At one point during his speech, Jackson became so passionate that he veered from what he had planned to talk about.
“My wife’s frowning at me because we’ve got a speech written out, and I’m off track right now,” Jackson said. “I’m just talking Dennis right now.”
However, the crowd did not mind. They were overjoyed to reminisce about the past with Jackson.
Besides honoring the past, the goal for the 50th reunion was to inspire the future.
Ann Hudspeth said, “We want to still continue to make an impact. You have to appreciate your past days by living your present days to impact the next days for a better future day.”
Two students were especially honored on Saturday night. Elizabeth Curtis received the L.P. Miler Athletic Award and Asia Blanton received the Murray State University Ratliff Scholarship equivalent to $1,500. It was also announced that, starting next year, one deserving senior will be awarded a scholarship from the new Dennis Jackson DouglaSs High School Educational Scholarship Fund annually.
Not only does the group inspire future generations by providing funding for their educations, but they also provide inspiration through their kin.
Mayor Bob Rogers said the following to the Douglass crowd: “It’s quite obvious the pride you have for Douglass High School, and I commend you on that, and having had the opportunity to work with some of your students, children and your grandchildren while I was superintendent at the Murray Independent School District, I saw the same pride carried over to those students. They were proud to go to Murray High School, and I commend you on that.”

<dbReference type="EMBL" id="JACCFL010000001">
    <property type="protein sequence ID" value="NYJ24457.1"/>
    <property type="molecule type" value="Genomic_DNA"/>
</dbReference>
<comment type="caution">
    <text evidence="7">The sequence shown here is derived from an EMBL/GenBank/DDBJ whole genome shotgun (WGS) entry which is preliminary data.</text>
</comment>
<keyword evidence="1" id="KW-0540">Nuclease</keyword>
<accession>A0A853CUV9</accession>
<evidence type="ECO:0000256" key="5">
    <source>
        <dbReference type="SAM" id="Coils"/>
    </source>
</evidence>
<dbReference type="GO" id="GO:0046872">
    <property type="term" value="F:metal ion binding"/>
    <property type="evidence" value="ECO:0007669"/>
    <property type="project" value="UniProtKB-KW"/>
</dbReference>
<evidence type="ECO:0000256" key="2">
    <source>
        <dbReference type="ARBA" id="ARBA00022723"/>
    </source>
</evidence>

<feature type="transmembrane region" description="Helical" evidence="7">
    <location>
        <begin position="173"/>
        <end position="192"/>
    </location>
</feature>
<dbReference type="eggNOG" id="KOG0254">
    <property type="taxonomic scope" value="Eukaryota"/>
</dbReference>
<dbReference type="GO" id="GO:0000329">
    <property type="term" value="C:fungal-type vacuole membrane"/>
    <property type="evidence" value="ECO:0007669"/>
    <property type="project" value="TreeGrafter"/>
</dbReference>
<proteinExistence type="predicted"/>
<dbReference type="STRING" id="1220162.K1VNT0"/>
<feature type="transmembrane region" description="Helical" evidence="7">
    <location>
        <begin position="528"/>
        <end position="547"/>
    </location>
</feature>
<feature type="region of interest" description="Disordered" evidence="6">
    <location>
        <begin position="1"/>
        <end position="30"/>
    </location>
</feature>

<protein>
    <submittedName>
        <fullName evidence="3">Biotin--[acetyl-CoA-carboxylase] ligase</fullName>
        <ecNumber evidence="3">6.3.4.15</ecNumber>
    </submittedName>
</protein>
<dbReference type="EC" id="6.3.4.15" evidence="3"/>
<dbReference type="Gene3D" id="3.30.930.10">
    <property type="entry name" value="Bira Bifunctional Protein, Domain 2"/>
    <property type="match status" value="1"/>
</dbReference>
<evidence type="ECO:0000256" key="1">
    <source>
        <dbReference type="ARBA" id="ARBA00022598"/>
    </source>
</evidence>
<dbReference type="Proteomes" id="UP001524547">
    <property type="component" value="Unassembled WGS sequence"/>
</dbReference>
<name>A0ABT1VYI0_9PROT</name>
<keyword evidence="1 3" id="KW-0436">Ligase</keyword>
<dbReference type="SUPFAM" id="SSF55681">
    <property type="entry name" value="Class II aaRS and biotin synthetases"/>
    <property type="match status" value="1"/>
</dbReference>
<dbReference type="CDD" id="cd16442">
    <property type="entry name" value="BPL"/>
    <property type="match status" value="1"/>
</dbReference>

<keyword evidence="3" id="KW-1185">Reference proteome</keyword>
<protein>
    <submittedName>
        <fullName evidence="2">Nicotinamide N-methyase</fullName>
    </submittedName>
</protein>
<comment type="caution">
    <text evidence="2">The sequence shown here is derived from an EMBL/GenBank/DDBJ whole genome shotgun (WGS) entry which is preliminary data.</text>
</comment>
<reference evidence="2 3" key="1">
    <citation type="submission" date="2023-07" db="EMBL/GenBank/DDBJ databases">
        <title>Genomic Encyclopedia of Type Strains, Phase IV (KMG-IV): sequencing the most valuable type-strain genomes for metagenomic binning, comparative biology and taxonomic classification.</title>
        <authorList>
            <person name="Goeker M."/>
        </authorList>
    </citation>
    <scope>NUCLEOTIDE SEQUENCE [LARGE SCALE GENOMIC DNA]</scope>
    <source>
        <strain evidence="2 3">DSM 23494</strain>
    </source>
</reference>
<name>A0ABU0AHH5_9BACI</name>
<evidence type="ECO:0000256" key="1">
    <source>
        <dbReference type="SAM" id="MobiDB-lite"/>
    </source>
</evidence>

Murray State representatives said they were honored to be able to host such a magnificent group of individuals. Murray State Vice President of Student Affairs Dr. Don Robertson said, “This is a very important weekend. Anytime you celebrate 50 years is a very, very significant event. Douglass was very important to our community. This event always signifies to me the start of a lot of things that happened. I think the Douglass family and the Racer family have a lot in common because of the pride that you have in Douglass and the pride we have in Murray State University. There’s something special about Murray State alumni, just like there’s something special about Douglass alumni. I want to thank Douglass for all you do for our community, for all you do for Murray State University.”
Calloway County Judge-Executive Kenny Imes went to Almo.
“I truly appreciate the fact that you remember your school,” he said to the crowd. “I just wanna tell you all how much I appreciate you all doing this annually and keeping this tradition. It means so much to our community that you remember Douglass and the friends that you grew up with. It’s good to see so many of you.”
To conclude the night, the group formed a circle around the Center Ball Room and held hands while singing the school song, “Dear Old Douglass High School.”
“I don’t know of another school around that’s been having homecomings that draw the attention that we’ve had here of people that graduated Douglass High School,” Jackson said.